Gunmen riding motorcycles raided the Nigerian village of Dalori near Maiduguri during Saturday night, killing 86 people and setting homes ablaze, officials said. Members of the radical Islamist group Boko Haram burned children alive as part of an assault, a survivor of the attack alleged. Dalori is near the largest camp for those displaced by the terror group's violence, and houses approximately 20,000 people.
"We had just finished evening prayers when the gunmen came to our village and indiscriminately opened fire and set fire to homes," resident Kulo Sheriff told CNN.
In addition to the motorcycles, some militants arrived in golf carts, according to Col. Mustapha Anka, a regional military spokesman, reports WDAM7.
"They detonated two bombs, which added to our fright and confusion. Everybody fled into the bush from where we saw our homes burning," said Sheriff.
Resident Adamu Kyari told CNN they then slept the night in area bushes with no blankets. "We could hear soldiers battling with the Boko Haram attackers. It was terrifying."
As people fled toward to a nearby village, three women in suicide vests tried to make their way into a crowd, a military official told The Associated Press. They "were intercepted and subsequently got blown up."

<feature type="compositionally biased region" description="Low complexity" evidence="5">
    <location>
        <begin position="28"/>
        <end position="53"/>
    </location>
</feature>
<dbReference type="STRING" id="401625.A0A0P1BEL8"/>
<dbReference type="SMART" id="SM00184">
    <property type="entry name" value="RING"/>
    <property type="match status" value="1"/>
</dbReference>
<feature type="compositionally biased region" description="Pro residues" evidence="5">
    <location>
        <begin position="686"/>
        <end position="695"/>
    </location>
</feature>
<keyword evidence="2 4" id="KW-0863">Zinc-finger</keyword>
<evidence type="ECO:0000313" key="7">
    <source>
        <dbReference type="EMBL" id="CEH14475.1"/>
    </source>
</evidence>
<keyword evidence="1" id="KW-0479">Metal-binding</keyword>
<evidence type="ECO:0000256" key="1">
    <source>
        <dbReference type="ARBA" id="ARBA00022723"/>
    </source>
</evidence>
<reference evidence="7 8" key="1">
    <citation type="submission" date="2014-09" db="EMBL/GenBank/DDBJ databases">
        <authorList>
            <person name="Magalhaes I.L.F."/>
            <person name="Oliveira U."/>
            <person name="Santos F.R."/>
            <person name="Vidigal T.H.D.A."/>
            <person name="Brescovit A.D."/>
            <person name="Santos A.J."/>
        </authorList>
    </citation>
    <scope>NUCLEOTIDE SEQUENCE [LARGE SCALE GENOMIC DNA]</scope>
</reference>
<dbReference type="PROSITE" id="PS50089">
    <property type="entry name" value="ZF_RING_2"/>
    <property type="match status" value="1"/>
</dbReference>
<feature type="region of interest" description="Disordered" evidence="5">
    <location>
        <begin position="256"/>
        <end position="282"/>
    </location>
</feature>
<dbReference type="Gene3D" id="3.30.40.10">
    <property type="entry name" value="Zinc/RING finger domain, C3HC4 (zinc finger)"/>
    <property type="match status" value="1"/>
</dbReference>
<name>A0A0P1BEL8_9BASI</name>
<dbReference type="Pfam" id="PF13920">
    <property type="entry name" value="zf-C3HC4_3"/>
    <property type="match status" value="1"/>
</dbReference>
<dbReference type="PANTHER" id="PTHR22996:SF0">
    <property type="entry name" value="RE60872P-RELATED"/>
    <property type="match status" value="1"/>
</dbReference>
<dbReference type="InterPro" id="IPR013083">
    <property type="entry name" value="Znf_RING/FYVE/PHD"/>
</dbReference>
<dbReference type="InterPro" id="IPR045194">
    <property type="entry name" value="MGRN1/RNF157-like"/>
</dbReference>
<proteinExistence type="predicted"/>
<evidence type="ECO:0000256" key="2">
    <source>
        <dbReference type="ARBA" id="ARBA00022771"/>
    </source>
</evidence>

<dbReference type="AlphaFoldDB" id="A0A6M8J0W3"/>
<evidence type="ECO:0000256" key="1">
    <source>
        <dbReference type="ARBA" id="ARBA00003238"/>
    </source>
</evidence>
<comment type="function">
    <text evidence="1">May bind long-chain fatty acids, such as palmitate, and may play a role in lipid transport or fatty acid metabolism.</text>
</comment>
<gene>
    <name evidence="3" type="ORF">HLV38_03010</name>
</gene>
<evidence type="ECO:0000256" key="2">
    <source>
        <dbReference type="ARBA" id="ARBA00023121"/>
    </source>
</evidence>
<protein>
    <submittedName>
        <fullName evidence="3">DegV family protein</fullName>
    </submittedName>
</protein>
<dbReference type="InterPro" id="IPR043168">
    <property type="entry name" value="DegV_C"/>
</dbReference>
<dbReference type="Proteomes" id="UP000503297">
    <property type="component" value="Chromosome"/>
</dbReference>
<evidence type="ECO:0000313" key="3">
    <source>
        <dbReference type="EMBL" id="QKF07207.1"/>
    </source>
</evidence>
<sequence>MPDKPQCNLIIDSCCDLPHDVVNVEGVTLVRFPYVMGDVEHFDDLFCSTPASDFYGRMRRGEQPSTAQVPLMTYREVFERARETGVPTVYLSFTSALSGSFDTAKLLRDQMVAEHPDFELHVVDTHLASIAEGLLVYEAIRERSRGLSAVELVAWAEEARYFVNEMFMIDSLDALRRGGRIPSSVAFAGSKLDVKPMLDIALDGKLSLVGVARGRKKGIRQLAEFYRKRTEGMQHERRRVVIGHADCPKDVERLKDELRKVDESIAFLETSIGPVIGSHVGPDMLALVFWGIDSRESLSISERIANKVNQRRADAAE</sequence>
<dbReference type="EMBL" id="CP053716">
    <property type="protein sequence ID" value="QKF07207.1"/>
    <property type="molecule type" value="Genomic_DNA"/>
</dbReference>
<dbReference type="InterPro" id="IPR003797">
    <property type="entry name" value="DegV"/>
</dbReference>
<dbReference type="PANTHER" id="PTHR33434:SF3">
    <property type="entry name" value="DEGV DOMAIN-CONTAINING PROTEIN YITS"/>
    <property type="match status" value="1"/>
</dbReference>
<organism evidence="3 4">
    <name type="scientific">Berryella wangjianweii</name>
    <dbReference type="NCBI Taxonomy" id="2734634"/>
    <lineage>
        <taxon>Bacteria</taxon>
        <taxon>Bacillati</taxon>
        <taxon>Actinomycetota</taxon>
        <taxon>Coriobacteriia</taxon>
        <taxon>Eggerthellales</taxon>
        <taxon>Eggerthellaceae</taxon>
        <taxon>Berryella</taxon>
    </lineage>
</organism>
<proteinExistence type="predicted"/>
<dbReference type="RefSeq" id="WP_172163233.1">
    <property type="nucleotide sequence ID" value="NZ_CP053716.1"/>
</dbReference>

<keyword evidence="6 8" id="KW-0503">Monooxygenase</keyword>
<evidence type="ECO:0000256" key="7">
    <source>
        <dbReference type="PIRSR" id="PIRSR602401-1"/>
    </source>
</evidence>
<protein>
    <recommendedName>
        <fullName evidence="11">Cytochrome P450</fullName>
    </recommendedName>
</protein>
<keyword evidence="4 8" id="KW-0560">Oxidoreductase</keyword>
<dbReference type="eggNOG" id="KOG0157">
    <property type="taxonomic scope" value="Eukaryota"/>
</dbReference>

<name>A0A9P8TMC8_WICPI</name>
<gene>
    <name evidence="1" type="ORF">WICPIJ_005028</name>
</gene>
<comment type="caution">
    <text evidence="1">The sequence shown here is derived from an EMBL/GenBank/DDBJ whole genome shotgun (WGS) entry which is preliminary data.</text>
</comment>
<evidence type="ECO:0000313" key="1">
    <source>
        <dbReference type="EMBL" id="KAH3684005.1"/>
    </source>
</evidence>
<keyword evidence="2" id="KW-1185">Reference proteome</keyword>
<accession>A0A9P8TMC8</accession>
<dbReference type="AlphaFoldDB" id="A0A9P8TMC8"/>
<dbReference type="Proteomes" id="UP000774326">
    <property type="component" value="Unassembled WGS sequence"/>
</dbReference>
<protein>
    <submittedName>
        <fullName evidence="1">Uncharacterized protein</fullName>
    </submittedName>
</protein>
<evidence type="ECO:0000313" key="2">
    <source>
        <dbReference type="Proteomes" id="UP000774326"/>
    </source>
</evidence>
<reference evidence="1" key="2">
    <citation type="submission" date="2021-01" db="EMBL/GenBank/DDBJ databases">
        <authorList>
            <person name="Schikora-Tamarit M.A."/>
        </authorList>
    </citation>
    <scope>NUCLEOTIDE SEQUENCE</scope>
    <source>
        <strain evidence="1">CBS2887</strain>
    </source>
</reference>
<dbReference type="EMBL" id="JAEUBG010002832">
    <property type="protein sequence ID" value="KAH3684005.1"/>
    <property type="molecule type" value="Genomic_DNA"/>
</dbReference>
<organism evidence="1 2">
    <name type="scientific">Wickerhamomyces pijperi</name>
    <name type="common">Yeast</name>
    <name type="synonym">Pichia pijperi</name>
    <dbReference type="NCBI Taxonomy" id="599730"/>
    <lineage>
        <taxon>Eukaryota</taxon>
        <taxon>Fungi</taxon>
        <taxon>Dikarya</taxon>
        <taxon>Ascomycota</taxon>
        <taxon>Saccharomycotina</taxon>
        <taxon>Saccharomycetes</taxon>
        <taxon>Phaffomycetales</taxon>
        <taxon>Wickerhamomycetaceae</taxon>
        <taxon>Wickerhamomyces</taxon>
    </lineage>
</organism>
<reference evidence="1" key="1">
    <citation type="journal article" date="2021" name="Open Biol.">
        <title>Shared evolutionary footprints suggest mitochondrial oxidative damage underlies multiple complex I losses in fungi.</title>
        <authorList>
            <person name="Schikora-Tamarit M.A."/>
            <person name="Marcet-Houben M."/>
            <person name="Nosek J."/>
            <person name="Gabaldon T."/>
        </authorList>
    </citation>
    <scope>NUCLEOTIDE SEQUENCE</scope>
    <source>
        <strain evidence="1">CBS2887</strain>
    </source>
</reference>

Nigeria's Vanguard newspaper reported the assault came after claims by government representatives that Boko Haram militants no longer had the ability to carry out such major attacks other than through suicide bombings. Nigeria previously had said that its military drove the extremists out of towns and villages in the region last year.
Mohammed Kanar, area coordinator of Nigeria's National Emergency Management Agency, said 86 bodies, many of them charred and riddled with bullets, were collected by Sunday afternoon, reports USA Today.
Abba Musa of the country's State Specialist Hospital in Maiduguri, the largest city in the area, said 62 survivors were being treated for burns.
The militant group has executed attacks for years, according to local sources, trying to impose a stricter enforcement of Sharia law across Africa's most populous nation, which is split between a majority Muslim north and a mostly Christian south.
Boko Haram groups have bombed schools, churches and mosques; kidnapped women and children; and assassinated politicians and religious leaders. The extremist group based in northern Nigeria killed 6,644 people in 2014, an increase of more than 300 percent from the previous year, according to the latest tally from the Global Terrorism Index.